Ken Griffin says the Fed hasn’t done enough, and should continue on its way to resetting inflation expectations

Ken GriffinCitadel, founder and CEO, believes the Fed has more work to do to bring down inflation even after a series of big interest rate increases.

“We have to continue down the path we’re on to make sure we bring back inflation expectations,” Griffin told CNBC. Introducing Alpha Summit to Investor in New York City Wednesday.

The billionaire investor said there is a psychological component to inflation and people in the US should not start assuming that an inflation rate above 5% is the norm.

“Once you expect it widely enough, it becomes a reality, and it becomes table bets in wage negotiations, for example,” Griffin said. “So it is important not to let inflation expectations become unchecked.”

The CPI rose 8.3% in August on a yearly basis, close to a 40-year high and above expectations. To tame inflation, the Fed is tightening monetary policy at the most aggressive pace since the 1980s. Last week, the central bank raised interest rates by three-quarters of a percentage point For the third time in a row, pledging more hikes to come.

Griffin said he believes the Fed has a tough job in taming inflation while not slowing the economy too much. He said there may be a chance of a recession next year.

“Everyone likes to predict that there will be a recession, and there will be a recession,” Griffin said. “It’s just a question of when and, frankly, how hard it will be. Are we likely to have a hard landing at the end of ’23? Sure.”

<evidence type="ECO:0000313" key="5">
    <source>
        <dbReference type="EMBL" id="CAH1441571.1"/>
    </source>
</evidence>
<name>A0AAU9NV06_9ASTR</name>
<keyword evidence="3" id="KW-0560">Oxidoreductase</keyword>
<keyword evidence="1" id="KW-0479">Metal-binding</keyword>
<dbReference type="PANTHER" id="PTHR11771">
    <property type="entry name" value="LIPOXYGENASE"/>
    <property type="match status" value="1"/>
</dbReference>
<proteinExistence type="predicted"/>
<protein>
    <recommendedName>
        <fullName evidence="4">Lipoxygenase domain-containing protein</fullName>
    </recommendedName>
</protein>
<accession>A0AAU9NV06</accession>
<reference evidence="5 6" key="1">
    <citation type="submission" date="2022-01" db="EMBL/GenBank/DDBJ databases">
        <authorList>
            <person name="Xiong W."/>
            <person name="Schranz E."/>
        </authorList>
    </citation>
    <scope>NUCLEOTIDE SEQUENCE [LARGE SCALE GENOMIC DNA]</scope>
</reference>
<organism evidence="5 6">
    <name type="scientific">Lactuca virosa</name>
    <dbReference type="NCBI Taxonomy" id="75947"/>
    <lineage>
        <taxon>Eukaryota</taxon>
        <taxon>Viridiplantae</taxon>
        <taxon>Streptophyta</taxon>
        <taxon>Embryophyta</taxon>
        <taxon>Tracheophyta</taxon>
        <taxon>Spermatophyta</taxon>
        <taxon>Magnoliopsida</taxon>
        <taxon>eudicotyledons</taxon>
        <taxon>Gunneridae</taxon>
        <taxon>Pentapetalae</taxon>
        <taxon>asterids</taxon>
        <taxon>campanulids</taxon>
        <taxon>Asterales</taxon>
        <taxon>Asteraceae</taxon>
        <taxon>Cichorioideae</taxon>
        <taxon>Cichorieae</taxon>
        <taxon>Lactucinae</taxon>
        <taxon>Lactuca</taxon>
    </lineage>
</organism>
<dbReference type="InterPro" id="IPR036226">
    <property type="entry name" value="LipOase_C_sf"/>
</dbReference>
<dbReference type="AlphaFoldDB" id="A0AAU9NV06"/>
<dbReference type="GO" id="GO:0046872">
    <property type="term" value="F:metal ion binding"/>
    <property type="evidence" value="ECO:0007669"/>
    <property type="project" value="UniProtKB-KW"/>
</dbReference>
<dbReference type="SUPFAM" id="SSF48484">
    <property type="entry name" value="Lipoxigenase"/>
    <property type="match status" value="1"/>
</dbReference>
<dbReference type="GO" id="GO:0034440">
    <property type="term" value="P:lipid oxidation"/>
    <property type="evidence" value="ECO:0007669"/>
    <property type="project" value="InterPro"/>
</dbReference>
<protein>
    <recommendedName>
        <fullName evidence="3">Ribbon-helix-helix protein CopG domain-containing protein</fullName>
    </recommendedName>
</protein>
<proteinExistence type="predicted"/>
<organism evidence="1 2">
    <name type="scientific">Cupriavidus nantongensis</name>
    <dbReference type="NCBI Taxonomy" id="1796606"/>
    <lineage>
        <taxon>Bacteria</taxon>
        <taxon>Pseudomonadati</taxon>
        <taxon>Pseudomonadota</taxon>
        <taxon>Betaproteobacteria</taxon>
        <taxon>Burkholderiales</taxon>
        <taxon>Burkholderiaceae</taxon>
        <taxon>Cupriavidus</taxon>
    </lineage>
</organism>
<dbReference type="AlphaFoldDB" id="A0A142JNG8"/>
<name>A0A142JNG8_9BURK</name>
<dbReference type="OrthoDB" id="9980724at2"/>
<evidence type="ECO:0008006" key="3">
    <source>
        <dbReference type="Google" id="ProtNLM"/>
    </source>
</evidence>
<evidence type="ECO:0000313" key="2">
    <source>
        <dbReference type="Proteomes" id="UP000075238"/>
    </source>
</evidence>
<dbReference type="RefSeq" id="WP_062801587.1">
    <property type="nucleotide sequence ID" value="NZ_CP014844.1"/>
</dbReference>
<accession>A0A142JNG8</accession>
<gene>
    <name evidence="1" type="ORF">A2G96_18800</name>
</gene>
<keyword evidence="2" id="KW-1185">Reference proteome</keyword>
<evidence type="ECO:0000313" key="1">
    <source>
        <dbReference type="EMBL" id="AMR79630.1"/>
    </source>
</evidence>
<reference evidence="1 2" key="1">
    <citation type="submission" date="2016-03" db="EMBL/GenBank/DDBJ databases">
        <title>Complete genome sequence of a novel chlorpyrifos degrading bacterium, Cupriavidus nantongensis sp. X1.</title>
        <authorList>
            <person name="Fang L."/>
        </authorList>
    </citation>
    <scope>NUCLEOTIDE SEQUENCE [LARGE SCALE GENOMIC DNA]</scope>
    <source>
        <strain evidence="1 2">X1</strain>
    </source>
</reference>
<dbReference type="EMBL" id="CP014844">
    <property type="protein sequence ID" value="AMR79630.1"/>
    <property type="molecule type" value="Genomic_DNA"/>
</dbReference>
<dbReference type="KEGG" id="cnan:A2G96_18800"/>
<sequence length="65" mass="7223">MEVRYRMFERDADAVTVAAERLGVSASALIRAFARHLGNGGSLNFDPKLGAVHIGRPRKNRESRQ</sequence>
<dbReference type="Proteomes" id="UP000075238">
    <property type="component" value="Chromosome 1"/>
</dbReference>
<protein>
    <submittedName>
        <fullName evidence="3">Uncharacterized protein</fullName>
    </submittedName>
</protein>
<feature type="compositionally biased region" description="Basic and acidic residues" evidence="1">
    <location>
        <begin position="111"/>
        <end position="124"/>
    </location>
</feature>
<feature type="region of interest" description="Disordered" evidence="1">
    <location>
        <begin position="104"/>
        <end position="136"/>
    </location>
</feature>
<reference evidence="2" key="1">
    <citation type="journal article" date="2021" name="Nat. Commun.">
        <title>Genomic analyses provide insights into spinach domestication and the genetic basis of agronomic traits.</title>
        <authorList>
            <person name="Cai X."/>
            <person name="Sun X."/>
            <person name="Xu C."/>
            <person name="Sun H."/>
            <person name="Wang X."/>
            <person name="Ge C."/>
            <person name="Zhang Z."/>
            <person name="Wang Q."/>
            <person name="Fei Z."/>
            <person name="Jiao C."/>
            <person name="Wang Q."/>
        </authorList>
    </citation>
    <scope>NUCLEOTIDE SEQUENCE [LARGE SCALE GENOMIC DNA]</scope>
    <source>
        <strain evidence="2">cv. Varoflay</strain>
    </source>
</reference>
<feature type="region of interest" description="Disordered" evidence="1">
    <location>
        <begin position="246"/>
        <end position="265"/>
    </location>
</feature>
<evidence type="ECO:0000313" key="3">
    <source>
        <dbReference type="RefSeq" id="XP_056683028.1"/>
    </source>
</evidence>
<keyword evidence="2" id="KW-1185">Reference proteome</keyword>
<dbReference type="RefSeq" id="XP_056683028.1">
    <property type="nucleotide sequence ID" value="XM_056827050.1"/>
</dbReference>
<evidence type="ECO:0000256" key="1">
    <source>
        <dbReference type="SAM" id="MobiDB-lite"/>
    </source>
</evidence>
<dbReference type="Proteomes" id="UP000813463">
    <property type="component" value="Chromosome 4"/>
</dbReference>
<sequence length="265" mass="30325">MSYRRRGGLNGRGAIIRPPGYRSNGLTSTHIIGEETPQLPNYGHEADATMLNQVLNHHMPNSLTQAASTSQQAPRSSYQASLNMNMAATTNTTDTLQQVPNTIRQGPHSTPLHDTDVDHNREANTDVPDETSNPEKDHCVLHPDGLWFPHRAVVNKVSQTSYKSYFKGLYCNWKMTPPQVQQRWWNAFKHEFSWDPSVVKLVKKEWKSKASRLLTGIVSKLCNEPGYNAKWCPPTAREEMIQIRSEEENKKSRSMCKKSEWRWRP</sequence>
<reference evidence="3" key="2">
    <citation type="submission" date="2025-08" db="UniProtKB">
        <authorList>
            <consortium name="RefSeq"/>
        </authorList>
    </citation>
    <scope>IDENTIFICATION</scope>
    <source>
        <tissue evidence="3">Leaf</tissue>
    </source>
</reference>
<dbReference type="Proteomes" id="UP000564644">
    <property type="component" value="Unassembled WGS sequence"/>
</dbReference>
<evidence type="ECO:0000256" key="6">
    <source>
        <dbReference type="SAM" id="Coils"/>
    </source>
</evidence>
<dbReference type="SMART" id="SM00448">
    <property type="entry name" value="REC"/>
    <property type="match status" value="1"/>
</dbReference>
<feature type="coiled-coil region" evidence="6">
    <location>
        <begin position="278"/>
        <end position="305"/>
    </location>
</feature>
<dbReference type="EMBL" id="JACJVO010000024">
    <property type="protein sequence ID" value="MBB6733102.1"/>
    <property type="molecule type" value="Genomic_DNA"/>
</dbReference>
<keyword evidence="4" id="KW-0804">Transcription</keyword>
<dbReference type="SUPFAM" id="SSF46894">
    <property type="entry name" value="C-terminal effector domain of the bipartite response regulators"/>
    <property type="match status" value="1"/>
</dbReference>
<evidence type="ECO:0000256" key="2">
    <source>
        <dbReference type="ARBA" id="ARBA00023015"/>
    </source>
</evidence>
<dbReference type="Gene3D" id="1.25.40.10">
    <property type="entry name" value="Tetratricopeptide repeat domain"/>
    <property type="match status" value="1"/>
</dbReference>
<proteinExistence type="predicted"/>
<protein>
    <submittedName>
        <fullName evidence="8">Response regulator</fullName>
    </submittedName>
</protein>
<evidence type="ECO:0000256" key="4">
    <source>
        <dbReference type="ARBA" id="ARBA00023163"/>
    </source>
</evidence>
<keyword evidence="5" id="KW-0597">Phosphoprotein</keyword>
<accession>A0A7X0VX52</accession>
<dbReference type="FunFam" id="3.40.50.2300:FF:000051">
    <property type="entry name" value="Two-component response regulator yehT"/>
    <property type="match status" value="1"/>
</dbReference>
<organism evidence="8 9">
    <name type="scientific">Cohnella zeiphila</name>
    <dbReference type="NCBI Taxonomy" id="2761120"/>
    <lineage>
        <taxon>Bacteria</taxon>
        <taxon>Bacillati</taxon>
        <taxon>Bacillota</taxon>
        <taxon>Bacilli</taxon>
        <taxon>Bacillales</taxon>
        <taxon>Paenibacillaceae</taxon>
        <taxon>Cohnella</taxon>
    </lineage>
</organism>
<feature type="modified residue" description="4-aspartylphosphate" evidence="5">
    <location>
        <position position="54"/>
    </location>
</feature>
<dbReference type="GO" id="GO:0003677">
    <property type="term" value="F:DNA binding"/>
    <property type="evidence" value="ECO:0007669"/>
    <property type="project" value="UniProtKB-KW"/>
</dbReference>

Citadel is having a great year despite the market turmoil and a challenging macro environment. Wellington’s flagship multi-strategy fund rose 3.74% last month, bringing its 2022 performance to 25.75%, according to a person familiar with the returns.

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Regarding the Bank of England’s intervention in the bond market, Griffin said he is concerned about the implications of waning investor confidence. The central bank said You will buy long-term government bonds in any quantity Necessary to end the chaos caused by the government’s plans to cut taxes.

“I am concerned about what the loss of confidence represents in the UK. It represents the first time we have seen a major developed market, in a very long time, lose investor confidence,” Griffin said.

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